The emergence of a global economy and the resurgence of religious fundamentalism have dramatically changed how we interact with the world. Finding the solutions that keep nations safe and at the same time foster international cooperation presents some of the greatest challenges of our time. If you're looking for a true professional challenge, a way to change the world...you just might find it here.
Through the Institute for National Security and Counterterrorism (INSCT) at Syracuse University, the Syracuse University College of Law and the Maxwell School of Citizenship and Public Affairs of Syracuse University have developed an extensive security studies curriculum. The curriculum delivers a compelling interdisciplinary blend of anthropology, communications, history, international relations, information science and law.
The unabated threat of international terrorism has spurred dramatic growth in both the public and private sectors with respect to national security and counterterrorism. This sign of our times has also opened the door to many new challenging legal career opportunities. Continue your education with Syracuse University College of Law and the Institute for National Security and Counterterrorism and you just might find a job where you really have the opportunity to change the world.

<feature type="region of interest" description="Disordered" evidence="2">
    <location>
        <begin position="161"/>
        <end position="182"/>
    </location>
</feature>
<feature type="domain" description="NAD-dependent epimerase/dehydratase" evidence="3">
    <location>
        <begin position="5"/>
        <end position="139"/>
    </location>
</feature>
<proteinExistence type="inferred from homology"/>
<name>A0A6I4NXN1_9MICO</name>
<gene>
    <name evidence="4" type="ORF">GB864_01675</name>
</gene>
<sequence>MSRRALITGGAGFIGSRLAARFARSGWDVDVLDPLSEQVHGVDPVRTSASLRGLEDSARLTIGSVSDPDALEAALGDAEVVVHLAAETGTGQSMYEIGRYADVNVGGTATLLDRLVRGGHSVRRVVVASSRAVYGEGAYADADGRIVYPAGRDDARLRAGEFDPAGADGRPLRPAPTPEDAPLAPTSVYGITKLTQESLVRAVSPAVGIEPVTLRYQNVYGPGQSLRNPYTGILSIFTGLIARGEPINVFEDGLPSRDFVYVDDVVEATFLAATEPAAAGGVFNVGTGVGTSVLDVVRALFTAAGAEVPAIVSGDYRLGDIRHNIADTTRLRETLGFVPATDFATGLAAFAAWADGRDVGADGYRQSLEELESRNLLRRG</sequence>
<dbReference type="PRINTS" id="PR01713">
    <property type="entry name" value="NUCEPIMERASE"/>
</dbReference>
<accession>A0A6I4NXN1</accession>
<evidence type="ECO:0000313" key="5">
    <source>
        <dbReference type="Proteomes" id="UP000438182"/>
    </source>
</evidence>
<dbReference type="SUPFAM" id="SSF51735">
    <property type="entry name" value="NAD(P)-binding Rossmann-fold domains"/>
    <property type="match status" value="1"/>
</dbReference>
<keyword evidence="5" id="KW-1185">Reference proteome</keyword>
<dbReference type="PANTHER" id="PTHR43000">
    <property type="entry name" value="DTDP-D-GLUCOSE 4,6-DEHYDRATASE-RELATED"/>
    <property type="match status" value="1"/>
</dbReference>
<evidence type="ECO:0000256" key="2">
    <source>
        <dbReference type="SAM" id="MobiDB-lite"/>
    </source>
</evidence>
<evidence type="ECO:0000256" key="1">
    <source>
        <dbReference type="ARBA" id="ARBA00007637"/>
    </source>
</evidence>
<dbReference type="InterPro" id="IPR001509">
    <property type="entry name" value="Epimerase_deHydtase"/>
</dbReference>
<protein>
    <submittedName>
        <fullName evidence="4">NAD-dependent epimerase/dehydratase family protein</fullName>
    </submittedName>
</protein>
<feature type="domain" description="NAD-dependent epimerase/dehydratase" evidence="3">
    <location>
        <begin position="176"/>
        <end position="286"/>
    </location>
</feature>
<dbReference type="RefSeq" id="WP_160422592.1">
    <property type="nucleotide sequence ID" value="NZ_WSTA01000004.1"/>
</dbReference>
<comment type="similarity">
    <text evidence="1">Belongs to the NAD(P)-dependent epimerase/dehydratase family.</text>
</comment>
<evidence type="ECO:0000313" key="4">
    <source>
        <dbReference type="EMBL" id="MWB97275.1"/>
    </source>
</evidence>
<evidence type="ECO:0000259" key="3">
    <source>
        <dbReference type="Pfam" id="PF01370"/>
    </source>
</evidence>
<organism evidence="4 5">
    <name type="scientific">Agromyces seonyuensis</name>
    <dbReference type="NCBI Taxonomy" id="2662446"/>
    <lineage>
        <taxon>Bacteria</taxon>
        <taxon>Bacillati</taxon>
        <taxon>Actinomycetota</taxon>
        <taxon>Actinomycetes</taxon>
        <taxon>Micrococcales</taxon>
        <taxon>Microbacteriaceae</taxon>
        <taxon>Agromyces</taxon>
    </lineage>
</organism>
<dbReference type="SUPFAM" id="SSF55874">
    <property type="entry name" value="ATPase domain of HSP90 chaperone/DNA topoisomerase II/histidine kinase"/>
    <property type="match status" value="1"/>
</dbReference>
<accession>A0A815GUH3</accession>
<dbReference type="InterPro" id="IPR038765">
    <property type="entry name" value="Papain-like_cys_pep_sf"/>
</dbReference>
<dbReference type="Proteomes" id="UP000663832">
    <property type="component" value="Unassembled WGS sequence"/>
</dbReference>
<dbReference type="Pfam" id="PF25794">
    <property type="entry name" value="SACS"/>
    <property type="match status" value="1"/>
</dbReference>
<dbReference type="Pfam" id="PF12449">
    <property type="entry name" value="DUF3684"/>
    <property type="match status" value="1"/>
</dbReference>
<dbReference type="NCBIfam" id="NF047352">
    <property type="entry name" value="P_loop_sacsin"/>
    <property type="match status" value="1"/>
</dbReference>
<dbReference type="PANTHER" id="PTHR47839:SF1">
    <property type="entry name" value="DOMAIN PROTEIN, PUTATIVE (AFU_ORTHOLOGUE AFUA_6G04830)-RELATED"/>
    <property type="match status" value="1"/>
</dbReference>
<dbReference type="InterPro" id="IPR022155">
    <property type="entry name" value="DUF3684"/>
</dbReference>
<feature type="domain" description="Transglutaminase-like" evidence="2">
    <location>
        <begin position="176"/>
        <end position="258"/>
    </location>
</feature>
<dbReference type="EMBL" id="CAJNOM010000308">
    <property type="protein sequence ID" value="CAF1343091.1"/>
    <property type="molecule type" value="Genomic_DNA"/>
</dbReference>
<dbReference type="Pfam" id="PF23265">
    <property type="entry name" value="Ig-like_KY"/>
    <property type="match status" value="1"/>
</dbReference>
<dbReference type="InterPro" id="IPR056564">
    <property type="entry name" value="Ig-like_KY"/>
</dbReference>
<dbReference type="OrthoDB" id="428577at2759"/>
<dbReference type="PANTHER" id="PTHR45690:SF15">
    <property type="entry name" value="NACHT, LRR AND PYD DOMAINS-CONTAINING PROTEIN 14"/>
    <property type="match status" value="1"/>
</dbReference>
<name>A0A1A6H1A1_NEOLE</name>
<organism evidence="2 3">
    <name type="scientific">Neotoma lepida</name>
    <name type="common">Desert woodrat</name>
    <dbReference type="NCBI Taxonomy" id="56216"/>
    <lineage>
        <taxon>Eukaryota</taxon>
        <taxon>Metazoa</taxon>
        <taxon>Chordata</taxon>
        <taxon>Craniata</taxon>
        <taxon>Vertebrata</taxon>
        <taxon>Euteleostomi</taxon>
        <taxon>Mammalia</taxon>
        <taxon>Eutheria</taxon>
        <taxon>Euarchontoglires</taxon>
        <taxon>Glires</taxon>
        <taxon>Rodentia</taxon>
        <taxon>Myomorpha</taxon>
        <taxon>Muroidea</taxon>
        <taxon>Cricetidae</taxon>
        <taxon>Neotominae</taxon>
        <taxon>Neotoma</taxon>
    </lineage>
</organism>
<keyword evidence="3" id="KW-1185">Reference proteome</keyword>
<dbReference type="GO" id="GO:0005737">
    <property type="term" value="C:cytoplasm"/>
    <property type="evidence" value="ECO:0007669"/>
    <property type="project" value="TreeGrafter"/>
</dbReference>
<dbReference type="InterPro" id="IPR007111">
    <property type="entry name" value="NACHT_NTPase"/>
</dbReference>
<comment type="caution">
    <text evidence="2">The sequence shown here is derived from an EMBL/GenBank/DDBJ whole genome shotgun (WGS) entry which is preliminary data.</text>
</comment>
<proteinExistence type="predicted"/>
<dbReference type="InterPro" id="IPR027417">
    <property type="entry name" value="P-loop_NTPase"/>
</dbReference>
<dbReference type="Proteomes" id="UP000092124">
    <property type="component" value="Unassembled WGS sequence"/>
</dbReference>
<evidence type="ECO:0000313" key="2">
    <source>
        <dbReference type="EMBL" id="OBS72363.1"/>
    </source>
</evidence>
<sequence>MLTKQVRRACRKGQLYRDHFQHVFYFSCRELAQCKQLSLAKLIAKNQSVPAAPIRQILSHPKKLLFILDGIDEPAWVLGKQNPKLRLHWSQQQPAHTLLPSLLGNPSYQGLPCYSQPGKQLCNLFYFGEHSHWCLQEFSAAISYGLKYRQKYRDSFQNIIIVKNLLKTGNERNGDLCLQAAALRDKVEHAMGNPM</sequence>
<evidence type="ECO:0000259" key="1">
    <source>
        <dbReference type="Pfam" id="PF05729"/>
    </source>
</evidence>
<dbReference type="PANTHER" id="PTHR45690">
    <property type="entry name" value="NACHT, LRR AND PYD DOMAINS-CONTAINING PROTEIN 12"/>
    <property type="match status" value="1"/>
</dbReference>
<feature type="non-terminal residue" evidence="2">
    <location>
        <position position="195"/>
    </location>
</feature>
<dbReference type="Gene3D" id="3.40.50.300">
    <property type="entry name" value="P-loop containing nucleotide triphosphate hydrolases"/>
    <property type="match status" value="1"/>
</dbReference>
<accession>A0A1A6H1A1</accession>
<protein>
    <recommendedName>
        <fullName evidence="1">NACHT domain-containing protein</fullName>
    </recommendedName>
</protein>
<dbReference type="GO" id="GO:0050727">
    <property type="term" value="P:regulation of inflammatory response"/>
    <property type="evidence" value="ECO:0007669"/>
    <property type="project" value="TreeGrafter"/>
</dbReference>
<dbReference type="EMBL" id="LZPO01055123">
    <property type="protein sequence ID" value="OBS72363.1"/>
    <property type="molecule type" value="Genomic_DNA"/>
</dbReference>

National security law as a specialty area often intersects with other general areas of law like torts, contracts, ethics, technology, and administration, among others. You may consider developing multiple areas of expertise to maximize your options post graduation. National security law combined with, for example, technology, public administration or business, can help you determine what your post graduation options will be in the job market.
In the end, you might end up working for the CIA or other governmental agencies that directly address national security concerns. Or, perhaps you'll become general counsel for a corporation regarding national security related contracts with the government. Maybe you'll opt for private practice, advising companies of their rights when sharing information with the government, or with regard to complying with new homeland security laws. In fact, larger law firms have even formed specialty practice groups to address the concerns of national security and counterterrorism. And these examples are just a small sample of what might be ahead for you.
Explore your options at Syracuse College of Law and the Institute for National Security and Counterterrorism, and discover exciting possibilities for your future.
There are significant advantages to tackling your law degree in an environment that's integrated into a major university. Here are some of the places you'll be spending your time as you pursue your studies. In your spare time? Well, there's plenty of excitement to find here as well.
Syracuse University College of Law: A rich tradition in law & interdisciplinary studies.
Maxwell School of Citizenship and Public Affairs of Syracuse University: National leader in public affairs, political science & international relations.
Professor Banks is an accomplished scholar, who genuinely enjoys helping students tackle the complexities of national security law. He's a leading thinker and acclaimed expert in the world of national security.
Josh Keefe. 2L